Reading Riot: Favorite Titles from Battle of the Books
Here in Fauquier County, schools annually participate in the Battle of the Books tournament each spring. The library does its part by stocking multiple copies of the titles to keep up with the waiting list of enthusiastic young readers.
If you’re unfamiliar with BOB, it’s a motivational reading program that provides a fun challenge and encourages students to read good books. Each year, teachers and librarians select 20 outstanding books and school teams read them all. The students then compete in the BOB tournament to test their knowledge of random facts and quotes from the books.
The 2016-2017 Battle of the Books (BOB) list for middle school has an excellent selection of newly released and “tried and true” titles. I’ve read several of these and guarantee the list offers a wide range of quality books from realistic fiction to fantasy from gripping adventure to historical fiction and non-fiction. Whether you compete in BOB or not, if you’re searching for a good book check out this list.
Here are a few of my favorites:
Fuzzy Mud by Louis Sachar
Sachar is probably best known for his Wayside School series and, of course, the book and movie Holes. In “Fuzzy Mud” he tackles the environment, middle school bullying, and finding the good in others. Tamaya and Marshall have been walking to and from Woodbridge Academy together since elementary school. But when a bully challenges Marshall to a fight, they take a shortcut home from school through some forbidden woods. They soon get lost and discover what looks like fuzzy mud but is actually a substance with the potential to spread an epidemic. This is a suspenseful story about resourceful young people working together to save the world.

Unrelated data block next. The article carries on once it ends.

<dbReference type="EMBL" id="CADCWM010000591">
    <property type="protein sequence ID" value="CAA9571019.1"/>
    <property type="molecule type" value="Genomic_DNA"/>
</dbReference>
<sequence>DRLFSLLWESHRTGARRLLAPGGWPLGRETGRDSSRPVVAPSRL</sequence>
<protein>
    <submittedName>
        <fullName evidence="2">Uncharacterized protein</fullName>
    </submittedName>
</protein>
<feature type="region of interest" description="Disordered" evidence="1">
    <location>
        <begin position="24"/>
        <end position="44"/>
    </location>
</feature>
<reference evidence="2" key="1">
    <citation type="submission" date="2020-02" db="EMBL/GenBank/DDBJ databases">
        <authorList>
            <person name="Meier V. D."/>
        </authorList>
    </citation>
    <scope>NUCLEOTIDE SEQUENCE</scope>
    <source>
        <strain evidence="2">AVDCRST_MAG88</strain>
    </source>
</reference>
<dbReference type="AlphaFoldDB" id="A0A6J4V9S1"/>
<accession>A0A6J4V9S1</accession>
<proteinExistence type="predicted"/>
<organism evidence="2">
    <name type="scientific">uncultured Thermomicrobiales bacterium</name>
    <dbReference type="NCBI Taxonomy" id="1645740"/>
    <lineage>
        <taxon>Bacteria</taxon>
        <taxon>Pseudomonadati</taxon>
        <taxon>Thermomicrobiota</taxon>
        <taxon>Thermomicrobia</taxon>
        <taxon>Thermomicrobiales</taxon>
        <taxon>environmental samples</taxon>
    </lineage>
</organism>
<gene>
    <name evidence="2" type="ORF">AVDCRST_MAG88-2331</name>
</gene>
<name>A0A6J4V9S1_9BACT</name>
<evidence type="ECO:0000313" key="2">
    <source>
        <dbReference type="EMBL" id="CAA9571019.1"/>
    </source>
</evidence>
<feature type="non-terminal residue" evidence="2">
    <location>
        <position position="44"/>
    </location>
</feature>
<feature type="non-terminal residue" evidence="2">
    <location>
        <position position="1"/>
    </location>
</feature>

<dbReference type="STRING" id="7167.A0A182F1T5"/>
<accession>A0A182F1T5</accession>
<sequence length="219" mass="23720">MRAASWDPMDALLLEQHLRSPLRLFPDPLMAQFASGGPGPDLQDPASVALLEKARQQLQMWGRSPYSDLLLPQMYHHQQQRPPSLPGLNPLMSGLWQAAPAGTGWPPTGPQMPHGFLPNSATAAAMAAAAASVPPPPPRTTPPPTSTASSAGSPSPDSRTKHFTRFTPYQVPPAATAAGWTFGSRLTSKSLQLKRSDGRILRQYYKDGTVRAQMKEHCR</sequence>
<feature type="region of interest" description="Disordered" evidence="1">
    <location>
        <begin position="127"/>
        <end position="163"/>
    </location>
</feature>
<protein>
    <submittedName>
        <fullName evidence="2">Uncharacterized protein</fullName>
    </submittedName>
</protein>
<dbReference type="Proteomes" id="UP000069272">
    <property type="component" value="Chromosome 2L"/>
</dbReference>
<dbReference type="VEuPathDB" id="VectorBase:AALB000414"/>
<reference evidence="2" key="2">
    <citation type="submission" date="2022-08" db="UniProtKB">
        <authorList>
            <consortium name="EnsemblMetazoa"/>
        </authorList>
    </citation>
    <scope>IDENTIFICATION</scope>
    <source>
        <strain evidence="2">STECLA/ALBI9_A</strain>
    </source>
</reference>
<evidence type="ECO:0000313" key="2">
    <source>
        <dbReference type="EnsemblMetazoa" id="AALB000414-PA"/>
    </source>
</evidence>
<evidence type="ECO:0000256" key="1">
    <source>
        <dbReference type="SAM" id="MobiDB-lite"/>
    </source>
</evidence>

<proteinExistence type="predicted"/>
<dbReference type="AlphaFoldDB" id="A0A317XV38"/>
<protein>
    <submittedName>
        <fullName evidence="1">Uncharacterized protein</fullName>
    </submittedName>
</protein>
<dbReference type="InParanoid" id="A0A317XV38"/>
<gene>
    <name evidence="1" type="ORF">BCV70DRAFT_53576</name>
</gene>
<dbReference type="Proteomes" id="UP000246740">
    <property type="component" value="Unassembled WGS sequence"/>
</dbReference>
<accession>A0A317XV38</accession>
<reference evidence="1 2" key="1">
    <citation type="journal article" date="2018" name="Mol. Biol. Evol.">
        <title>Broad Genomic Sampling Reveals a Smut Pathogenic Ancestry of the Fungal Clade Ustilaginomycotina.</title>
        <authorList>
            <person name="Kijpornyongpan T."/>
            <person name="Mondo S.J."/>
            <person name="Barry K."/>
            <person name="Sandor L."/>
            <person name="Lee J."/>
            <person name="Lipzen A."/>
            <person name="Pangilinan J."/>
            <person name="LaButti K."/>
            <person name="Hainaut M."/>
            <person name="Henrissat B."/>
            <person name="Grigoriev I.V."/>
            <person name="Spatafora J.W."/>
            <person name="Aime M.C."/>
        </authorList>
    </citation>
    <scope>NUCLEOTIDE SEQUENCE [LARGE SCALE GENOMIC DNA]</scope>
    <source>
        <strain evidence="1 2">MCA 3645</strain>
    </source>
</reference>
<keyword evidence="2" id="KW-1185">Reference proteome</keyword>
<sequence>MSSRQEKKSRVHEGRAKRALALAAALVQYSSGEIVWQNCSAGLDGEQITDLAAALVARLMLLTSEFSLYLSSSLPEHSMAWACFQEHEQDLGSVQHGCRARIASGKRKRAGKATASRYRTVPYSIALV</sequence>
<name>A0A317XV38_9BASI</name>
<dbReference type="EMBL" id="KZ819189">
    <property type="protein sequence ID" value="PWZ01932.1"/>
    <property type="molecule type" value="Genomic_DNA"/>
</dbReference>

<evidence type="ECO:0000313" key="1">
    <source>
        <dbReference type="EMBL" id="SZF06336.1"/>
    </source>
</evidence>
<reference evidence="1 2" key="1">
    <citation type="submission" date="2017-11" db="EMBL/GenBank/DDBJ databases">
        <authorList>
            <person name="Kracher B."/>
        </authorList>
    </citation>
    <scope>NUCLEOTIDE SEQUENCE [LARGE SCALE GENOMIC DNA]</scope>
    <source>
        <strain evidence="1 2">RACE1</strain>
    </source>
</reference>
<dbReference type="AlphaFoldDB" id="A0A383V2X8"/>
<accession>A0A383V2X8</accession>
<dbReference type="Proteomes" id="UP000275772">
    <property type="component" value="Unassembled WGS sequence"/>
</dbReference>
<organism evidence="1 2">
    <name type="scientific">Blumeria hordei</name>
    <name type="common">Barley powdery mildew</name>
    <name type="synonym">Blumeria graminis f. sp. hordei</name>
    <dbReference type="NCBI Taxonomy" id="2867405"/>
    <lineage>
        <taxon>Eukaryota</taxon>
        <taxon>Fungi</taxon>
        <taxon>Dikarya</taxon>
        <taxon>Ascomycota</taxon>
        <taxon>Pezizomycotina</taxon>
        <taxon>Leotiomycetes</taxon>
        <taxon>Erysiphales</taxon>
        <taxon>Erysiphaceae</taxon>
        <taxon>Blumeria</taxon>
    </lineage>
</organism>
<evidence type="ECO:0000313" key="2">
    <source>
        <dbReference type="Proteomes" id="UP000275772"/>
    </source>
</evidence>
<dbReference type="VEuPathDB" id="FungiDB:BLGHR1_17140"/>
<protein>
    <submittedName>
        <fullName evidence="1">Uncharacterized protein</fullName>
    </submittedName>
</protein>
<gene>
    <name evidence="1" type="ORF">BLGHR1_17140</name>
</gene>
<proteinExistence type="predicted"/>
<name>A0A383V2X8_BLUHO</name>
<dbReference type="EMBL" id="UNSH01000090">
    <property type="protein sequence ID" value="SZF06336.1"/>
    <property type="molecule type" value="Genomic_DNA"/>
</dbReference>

A Night Divided by Jennifer Nielsen
This historic fiction focuses on the rise of the Berlin Wall and how its construction literally divided families in that German city for years. When the Wall went up, Gerta, her mother and her brother were trapped on the eastern side where the family lived while her father and brother were in the West. Four years later, now 12 and living in poverty and fear, Gerta sees her father on the other side of the wall. She believes he’s sending the message to tunnel beneath the wall and escape to freedom. What follows is a harrowing story of one girl’s courage and will to survive.
Echo by Pam Munoz Ryan
Echo, which received a Newbery Honor among other awards, might just be my favorite. It starts out reading like a fairy tale in which a boy, lost in the woods, is rescued by three enchanted sisters. They pass to him a magical harmonica which leads him home and travels across years touching the lives of other music-obsessed children. There is Freidrich in Germany, Mike in Pennsylvania and finally Ivy in California whose stories become interwoven as the harmonica lands in their lives. All the children face daunting challenges and ultimately their stories converge in an amazing conclusion.
∼ Ann McDuffie, Youth Services Librarian, Bealeton branch library
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